Storm wave runups and sea level variations for the September 2017 Hurricane Maria along the coast of Dominica, eastern Caribbean sea: Evidence from field surveys and sea-level data analysis

Mohammad Heidarzadeh, Richard Teeuw, Simon Day, Carmen Solana

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28 Citations (SciVal)

Abstract

Dominica, along with several other Caribbean islands, was severely damaged by category-5 Hurricane Maria in September 2017. The hurricane left 68 people dead or missing, marking Maria as the worst natural catastrophe to hit this small island nation. Here, we report the results of our coastal runup field survey in February 2018 and of tide gauge sea-level data analysis. Analysis of tide gauge records shows that the duration of Maria's surge varied between 2.1 and 2.6 days in the Caribbean region and was 2.1 days at Marigot, Dominica. The surge amplitude was 75 cm in Marigot, which indicates that the size of the surge was small for a category-5 hurricane. The measured field survey runups were from 1.0 to 3.7 m, with the maximum runup at Scotts Head on the southern tip of Dominica. The largest measured runups were concentrated along the west coast of the southern half of the island and consistently decreased northwards. We attribute the observed damage to coastal structures to four mechanisms: surge/wave erosion; surge/wave forces/impacts; debris impacts to coastal structures involving in particular floating tree debris brought to the sea by river floods associated with Hurricane Maria; and intense coastal sedimentation, involving sediment brought to the sea by river floods. A flowchart of the hurricane-driven damage mechanisms is presented which provides the propagating sequence, or cascade, of events that contributed to damage and emphasizes the interactions between different processes in the hurricane.

Original languageEnglish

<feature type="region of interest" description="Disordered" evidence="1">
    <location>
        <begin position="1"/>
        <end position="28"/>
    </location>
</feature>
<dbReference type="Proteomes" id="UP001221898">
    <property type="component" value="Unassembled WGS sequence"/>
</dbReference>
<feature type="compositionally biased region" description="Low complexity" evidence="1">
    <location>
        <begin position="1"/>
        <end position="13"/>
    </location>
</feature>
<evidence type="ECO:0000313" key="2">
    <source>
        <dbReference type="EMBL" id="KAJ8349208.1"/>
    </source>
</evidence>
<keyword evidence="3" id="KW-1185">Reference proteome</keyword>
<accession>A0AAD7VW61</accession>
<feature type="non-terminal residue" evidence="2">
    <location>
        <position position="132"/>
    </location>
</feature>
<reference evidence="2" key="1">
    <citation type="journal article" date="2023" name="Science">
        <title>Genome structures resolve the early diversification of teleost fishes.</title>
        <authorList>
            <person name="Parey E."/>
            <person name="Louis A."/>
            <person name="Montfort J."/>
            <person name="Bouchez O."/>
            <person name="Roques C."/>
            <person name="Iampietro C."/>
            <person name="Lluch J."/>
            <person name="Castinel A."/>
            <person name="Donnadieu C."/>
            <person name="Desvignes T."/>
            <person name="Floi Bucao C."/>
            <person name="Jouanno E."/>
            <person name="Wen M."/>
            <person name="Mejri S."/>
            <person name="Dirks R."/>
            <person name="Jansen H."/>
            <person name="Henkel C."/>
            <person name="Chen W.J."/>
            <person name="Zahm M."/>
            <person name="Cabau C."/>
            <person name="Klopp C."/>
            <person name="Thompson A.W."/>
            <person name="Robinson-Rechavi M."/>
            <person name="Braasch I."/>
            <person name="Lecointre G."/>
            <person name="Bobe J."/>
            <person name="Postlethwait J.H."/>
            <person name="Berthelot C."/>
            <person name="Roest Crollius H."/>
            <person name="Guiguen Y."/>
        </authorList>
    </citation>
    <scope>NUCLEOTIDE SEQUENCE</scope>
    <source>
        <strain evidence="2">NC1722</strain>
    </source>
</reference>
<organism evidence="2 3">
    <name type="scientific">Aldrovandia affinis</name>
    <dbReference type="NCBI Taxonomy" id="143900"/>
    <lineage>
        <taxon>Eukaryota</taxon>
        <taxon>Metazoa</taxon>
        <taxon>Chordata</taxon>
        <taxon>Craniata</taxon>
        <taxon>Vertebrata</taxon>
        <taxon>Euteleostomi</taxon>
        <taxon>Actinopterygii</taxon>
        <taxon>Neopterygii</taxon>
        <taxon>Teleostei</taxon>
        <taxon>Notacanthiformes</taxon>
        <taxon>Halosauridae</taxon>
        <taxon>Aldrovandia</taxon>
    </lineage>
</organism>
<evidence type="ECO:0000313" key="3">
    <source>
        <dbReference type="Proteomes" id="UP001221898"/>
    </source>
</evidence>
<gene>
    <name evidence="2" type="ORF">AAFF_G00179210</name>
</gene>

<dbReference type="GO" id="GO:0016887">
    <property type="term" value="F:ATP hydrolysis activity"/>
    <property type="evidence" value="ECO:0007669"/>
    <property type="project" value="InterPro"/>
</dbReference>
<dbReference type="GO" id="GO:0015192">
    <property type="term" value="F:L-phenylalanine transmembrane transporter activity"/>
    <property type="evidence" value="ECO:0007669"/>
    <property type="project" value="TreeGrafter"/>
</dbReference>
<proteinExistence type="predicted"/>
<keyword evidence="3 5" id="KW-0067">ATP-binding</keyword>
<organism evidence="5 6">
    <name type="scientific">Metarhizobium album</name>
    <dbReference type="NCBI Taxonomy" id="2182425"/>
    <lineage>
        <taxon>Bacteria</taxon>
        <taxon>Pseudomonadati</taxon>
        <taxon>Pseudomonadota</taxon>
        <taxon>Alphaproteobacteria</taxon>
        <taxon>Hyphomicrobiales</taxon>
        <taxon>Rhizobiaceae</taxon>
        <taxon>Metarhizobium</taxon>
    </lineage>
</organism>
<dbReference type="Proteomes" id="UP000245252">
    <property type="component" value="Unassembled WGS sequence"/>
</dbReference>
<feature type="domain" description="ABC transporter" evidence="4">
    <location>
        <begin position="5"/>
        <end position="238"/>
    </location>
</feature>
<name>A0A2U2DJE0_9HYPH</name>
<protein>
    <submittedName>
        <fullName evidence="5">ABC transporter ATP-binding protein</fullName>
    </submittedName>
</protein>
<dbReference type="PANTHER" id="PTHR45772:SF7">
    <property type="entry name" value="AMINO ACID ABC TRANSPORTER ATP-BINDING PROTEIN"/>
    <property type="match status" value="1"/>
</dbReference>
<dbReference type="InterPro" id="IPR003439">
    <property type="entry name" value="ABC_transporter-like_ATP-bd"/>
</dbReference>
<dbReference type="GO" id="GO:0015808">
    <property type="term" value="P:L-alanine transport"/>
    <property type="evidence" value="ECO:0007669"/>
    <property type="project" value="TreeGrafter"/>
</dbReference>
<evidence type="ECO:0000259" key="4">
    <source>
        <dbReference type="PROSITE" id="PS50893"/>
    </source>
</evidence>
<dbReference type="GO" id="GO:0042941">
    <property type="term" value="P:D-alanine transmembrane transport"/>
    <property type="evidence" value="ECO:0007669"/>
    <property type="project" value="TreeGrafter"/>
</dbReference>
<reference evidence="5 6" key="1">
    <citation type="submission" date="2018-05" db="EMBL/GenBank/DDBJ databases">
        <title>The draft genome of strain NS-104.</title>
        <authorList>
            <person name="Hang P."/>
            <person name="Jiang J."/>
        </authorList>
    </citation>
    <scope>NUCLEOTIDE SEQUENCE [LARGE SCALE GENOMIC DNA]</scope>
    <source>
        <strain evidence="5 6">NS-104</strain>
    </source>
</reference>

Pages (from-to)371-384
Number of pages14
JournalCoastal Engineering Journal
Volume60
Issue number3
DOIs
Publication statusPublished - 31 Dec 2018

Bibliographical note

Funding Information:
supported by the Brunel University London through the Brunel Research Initiative and Enterprise Fund 2017/18 (BUL BRIEF);Brunel University London [Brunel Research Initiative and Enterprise Fund 2017/18 (BUL BRIEF)];Natural Environment Research Council [NE/R016968/1];

Funding Information:
This project was funded by the Natural Environment Research Council (NERC) of the United Kingdom, under grant number NE/R016968/1. MH was also partially

Funding Information:
This project was funded by the Natural Environment Research Council (NERC) of the United Kingdom, under grant number NE/R016968/1. MH was also partially supported by the Brunel University London through the Brunel Research Initiative and Enterprise Fund 2017/18 (BUL BRIEF);Brunel University London [Brunel Research Initiative and Enterprise Fund 2017/18 (BUL BRIEF)];Natural Environment Research Council [NE/R016968/1];

Funding Information:
The tide gauge data for Guadeloupe (two stations), Portsmouth (Dominica) and Martinique were provided by the Intergovernmental Oceanographic Commission’s global sea level data (http://www.ioc-sealevelmonitoring.org/). Michael Fedak (World Bank) supplied the tide gauge data for Marigot (Dominica) (https://geomatica.port-log.net/dominica/map. php). The hurricane track data was from the website of the USA National Hurricane Center (https://www.nhc.noaa.gov/). Most figures were drafted using the GMT software (Wessel and Smith 1998). We are grateful for the support provided by the Dominica Ministry of Housing, Lands & Water Resources, the Ministry of Public Works and Ports, the Land Survey Department, the Department of Physical Planning and the Department of Local Government. We wish to thank the many Dominican people who assisted us in conducting this field survey, notably Wayne Abraham, Don Corriette, Kennedy Ferguson and Rob Watts; as well as Toby Meredith and Paul Weber of Portsmouth University, UK. Finally, we would like to thank three anonymous reviewers, whose comments and suggestions improved the final version of this article.

Publisher Copyright:
© 2018 The Author(s). Published by Informa UK Limited, trading as Taylor & Francis Group

Keywords

  • 2017 Hurricane Maria
  • Caribbean sea
  • Coastal infrastructures
  • Dominica
  • Storm surge
  • Wave runup

ASJC Scopus subject areas

  • Civil and Structural Engineering
  • Modelling and Simulation
  • Ocean Engineering

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